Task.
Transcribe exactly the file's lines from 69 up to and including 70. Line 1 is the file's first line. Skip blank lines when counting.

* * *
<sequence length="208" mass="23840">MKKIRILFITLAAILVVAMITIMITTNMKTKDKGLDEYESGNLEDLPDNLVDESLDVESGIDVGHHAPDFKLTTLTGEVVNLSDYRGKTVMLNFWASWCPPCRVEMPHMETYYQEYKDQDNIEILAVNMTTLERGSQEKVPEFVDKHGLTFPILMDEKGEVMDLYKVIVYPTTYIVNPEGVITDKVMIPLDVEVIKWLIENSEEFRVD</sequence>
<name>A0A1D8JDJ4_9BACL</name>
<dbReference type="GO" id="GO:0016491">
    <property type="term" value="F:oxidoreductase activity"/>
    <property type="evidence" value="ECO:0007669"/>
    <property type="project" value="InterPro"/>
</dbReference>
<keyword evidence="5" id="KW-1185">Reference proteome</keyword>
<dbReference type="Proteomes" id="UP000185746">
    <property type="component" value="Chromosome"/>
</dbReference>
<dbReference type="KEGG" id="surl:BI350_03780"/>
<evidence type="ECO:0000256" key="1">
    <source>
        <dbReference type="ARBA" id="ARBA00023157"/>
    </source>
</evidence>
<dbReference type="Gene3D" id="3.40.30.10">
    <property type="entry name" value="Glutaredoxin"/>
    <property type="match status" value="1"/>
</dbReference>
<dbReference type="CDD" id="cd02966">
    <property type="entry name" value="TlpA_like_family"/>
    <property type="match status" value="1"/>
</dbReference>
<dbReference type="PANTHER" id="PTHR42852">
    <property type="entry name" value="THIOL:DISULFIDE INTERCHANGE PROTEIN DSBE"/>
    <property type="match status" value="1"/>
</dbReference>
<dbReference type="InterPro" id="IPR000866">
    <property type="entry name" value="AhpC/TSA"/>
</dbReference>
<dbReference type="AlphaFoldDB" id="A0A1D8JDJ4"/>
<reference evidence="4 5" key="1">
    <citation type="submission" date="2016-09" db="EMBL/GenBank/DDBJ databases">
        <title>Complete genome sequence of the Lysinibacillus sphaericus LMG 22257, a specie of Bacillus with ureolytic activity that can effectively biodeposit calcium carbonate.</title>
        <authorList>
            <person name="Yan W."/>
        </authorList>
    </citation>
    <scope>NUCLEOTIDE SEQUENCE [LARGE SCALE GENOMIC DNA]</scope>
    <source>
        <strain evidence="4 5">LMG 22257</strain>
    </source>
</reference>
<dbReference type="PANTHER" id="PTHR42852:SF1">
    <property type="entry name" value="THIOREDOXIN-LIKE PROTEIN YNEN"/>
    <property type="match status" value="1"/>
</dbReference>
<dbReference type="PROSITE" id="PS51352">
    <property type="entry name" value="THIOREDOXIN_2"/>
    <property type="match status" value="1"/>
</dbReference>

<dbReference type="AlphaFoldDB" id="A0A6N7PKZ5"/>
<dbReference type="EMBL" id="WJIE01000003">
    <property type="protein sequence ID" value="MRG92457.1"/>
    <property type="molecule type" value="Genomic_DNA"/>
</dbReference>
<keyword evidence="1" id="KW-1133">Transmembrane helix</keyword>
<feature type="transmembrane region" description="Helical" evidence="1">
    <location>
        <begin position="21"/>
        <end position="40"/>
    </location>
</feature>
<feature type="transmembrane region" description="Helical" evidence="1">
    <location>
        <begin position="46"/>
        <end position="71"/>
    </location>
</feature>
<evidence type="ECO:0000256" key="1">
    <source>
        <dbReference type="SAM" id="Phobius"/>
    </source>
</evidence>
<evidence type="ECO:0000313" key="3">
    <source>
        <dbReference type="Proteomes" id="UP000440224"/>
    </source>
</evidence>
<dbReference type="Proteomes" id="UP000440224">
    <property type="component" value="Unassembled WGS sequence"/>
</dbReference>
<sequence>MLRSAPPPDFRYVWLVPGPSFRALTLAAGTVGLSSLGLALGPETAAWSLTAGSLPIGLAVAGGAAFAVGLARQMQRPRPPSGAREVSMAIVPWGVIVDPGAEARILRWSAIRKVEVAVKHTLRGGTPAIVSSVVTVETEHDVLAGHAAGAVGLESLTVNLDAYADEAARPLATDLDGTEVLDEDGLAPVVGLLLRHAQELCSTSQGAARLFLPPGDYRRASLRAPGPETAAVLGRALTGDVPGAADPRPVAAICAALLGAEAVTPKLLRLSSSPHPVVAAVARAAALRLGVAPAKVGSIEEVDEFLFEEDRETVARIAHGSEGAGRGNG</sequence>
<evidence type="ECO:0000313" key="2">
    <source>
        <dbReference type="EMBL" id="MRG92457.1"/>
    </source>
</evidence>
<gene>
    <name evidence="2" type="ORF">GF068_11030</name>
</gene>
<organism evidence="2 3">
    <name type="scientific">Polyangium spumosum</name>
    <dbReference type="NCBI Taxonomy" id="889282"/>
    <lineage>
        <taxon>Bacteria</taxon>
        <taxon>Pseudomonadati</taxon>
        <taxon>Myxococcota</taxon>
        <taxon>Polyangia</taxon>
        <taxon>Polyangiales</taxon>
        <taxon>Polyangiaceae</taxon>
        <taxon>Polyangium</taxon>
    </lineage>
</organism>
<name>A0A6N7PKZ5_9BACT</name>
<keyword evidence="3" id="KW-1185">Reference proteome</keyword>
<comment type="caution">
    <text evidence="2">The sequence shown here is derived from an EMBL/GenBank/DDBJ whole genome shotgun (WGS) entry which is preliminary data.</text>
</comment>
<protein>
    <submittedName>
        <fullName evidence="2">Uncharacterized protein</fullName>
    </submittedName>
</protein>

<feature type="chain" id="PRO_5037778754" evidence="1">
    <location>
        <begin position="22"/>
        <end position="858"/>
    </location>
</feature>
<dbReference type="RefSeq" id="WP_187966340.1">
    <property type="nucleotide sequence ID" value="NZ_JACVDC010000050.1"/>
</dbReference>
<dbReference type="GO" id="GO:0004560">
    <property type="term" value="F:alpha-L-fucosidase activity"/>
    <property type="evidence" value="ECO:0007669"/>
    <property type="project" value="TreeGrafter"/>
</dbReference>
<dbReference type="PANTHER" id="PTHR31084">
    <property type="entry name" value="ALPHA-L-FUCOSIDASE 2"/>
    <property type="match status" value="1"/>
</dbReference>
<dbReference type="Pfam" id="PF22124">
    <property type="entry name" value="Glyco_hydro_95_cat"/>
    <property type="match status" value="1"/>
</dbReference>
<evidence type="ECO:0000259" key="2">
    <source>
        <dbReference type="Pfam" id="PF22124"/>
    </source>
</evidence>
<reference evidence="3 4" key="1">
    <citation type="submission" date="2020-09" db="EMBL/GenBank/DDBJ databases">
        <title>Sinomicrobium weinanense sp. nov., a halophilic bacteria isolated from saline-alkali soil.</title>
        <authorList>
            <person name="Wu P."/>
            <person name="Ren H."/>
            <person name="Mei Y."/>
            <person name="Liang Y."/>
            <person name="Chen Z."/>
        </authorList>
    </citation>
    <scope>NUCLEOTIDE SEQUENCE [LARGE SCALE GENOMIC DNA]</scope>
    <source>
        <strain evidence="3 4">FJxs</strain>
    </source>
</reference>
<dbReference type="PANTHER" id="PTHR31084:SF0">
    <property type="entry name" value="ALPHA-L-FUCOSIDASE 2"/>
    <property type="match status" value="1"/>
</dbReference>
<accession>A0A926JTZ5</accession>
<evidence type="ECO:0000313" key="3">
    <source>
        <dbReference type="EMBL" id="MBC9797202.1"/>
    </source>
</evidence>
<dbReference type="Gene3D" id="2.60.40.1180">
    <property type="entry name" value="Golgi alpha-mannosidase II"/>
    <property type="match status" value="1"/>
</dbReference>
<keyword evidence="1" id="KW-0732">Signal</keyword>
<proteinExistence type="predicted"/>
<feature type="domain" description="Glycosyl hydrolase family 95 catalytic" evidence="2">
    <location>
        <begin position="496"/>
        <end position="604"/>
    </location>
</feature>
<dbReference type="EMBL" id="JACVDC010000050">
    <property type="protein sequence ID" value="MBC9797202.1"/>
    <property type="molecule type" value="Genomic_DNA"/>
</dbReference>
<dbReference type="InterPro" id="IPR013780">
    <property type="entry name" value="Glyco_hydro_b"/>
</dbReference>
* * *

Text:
        <end position="71"/>
    </location>